My cat just spoke to me. She's a talkative kitty, probably of a breed that cat books describe as "highly vocal." Non-cat people would just say that she meows a lot. To me, it seems like talking. We have conversations. There are complex patterns of tone and timing in her voice which in some instances are beautifully lyrical.
I describe this not to turn this into yet another random guy's website about his cats, but to introduce a question I'm having trouble framing. The thing is, when my cat talks to me, I swear it feels like speech. It's a subtle mental sensation, as though something were tickling my Wernicke's area. Somewhere in my skull, something is interpreting her vocalizations as language.
When speakers of English think of the components of language, they think in terms of consonants and vowels. But tone, the pattern of pitch in speaking, is also an important component of language. In English, tone can convey attitude or emotion, but in many languages, tone is phonemic, that is, a sequence of vowels and consonants spoken with one pattern of tone is an entirely different word than the same sequence with a different pattern.
Here's where I get wacky: What if tone in language now is a vestige of something older? What if our ancestors, long before modern language, had a language made of patterns of tone? Something primitive, hardwired, less flexible than the language instinct we have now? What if we still carry the remnants of its mechanisms in our genes, in our brains?
I know certain patterns of tone in music have an unmistakable effect on me. Certain specific moments in certain songs just get me. Of course, that could just be an emotional association I've formed during my lifetime, a trivial and common artifact of the evolution of one man's psyche. Or it could be an artifact of my culture, an arbitrary association between a set of notes and an emotion which is taught to us by the Western system of music. But it feels deeper.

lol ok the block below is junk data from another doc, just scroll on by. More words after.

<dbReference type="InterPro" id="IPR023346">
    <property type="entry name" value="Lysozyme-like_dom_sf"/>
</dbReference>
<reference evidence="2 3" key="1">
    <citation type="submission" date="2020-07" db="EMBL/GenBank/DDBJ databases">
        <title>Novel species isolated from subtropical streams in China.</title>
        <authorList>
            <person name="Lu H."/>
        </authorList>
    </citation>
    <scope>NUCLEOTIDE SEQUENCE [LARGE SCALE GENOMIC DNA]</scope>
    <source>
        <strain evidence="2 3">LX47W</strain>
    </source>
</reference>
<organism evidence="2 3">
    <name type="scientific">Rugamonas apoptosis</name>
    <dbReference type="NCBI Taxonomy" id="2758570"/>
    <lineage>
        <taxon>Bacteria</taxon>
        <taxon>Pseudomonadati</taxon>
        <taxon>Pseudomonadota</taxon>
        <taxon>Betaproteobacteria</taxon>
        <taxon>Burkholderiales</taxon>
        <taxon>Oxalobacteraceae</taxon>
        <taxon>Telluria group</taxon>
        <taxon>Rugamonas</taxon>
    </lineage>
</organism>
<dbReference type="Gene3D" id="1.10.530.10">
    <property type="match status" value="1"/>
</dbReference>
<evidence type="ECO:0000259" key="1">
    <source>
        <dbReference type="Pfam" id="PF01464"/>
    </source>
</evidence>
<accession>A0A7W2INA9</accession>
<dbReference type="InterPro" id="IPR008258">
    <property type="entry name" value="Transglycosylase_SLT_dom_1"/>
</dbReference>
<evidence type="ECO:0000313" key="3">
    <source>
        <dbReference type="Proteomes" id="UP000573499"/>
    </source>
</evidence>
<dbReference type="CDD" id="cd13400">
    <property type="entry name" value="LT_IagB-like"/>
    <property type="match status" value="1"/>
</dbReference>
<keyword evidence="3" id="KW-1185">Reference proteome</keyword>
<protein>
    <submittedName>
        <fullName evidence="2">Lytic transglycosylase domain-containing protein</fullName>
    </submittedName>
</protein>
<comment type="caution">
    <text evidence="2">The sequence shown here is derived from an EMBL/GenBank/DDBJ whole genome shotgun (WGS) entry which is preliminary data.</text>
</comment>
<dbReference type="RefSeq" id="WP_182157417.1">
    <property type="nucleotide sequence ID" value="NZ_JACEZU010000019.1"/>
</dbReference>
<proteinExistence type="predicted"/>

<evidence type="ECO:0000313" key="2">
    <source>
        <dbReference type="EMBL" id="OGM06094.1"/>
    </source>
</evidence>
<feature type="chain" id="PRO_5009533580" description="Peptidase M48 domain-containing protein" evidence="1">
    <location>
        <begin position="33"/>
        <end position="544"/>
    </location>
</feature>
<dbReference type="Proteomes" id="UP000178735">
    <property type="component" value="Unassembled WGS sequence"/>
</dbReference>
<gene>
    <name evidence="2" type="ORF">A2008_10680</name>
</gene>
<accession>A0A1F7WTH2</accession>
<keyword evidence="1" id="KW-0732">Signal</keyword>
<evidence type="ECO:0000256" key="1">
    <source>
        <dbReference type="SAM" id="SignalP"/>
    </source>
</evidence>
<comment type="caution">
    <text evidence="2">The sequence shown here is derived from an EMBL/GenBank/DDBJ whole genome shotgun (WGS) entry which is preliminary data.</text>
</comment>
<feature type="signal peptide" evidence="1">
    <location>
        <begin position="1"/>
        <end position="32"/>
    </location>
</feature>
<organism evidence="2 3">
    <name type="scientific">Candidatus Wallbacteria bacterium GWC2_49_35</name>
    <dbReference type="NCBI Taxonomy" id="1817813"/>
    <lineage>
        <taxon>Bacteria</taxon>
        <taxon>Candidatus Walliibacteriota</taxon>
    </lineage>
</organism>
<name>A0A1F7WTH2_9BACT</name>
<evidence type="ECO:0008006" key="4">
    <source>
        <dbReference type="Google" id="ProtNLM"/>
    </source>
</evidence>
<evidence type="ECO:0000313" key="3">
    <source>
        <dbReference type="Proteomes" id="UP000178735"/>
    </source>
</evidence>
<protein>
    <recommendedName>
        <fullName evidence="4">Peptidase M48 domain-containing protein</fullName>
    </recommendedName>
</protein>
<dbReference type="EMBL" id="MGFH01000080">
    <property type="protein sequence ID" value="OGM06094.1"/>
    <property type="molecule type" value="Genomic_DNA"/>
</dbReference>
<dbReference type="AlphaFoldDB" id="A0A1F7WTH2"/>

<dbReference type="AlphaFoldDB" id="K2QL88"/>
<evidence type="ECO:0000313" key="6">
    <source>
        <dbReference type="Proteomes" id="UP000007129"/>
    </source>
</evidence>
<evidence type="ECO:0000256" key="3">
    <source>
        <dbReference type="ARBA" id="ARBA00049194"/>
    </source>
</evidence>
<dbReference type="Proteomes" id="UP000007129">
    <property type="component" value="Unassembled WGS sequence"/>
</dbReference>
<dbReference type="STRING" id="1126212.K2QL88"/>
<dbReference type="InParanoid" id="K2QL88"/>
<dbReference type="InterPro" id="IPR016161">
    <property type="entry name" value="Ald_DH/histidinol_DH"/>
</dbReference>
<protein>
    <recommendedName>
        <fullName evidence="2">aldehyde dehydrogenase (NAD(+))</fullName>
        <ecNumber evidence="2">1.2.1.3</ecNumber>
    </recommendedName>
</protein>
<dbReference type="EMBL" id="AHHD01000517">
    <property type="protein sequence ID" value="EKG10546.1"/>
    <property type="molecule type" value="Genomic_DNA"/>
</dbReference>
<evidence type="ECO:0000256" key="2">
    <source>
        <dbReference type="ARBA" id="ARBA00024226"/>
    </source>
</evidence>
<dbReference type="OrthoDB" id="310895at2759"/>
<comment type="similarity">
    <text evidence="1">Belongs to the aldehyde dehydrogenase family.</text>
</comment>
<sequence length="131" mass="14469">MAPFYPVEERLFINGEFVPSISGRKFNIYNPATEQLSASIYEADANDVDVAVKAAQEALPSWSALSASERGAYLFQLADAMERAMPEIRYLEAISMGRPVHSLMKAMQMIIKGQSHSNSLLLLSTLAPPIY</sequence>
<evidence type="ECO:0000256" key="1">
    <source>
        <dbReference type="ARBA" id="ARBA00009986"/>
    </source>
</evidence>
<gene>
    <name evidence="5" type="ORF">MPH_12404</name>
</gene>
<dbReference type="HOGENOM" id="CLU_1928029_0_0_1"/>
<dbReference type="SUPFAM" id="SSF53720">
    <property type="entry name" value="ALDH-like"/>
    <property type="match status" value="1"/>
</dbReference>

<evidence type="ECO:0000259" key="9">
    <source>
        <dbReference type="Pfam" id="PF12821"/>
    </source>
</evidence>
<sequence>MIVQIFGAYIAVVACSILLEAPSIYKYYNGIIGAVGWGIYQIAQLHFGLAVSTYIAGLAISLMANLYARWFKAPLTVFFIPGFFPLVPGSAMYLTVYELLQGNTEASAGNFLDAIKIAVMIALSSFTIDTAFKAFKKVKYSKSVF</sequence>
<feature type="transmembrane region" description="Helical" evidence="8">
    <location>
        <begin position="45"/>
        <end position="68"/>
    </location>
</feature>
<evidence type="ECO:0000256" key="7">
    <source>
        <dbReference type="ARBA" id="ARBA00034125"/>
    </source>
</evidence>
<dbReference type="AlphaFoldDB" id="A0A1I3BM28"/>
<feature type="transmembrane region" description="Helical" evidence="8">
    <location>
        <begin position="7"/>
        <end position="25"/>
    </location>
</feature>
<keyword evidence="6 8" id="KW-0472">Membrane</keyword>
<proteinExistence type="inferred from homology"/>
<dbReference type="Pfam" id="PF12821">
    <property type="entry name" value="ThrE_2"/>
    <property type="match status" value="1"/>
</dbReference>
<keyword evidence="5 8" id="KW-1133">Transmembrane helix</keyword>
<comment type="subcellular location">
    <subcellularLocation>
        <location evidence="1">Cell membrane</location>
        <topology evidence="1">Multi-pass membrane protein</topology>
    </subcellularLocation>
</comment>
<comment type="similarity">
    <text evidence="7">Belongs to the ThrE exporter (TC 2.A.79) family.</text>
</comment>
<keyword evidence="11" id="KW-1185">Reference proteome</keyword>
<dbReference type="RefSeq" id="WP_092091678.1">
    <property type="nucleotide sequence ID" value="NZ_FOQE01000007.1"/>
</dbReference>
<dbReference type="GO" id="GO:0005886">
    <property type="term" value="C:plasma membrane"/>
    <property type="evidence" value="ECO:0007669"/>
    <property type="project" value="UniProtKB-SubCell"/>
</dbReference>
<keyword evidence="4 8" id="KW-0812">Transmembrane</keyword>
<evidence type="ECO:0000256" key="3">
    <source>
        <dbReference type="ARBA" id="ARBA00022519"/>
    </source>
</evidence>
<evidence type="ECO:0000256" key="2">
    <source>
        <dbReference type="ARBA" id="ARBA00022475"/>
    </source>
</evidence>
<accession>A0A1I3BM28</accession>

If there is an ancient tonal language in us, I want to know more about it. It might mean that music and language are two branches of the same tree, and that would have implications about the meaning of music. Are composers unknowingly attempting to write treatises in a forgotten tongue? Are great composers simply those who got it right, reciting to us deep and moving poems in words only our unconscious minds can hear?
And if my unconscious has a language, could I speak to it deliberately, tell it things? Our understanding of the workings of our own minds is cloudy at best, and our relationship to our unconscious troubled. What if I could program my unconscious just by playing the right music? We try to do that now, we play peppy songs to cheer ourselves up, and we know certain songs make us sad, but those efforts are clumsy guesswork.
Neal Stephenson touches on this in Snow Crash, positing that Sumerian is primitive instinctive language that can be used to control people. I guess I'm positing that he was right, but that the answer is a lot farther back in our history.
I must stress that this is all ignorant speculation on my part. Others, with far more knowledge than I, have studied all of these subjects. But I don't know if anyone has framed the question quite this way. Unfortunately, I suspect I'm not qualified to answer it.
It could be that there is a profound truth about the human mind which we, as a civilization, won't grasp until the right circumstances come together. Maybe we have to wait until one day, fifty years from now, when some brilliant neurolinguist composer has a conversation with her cat.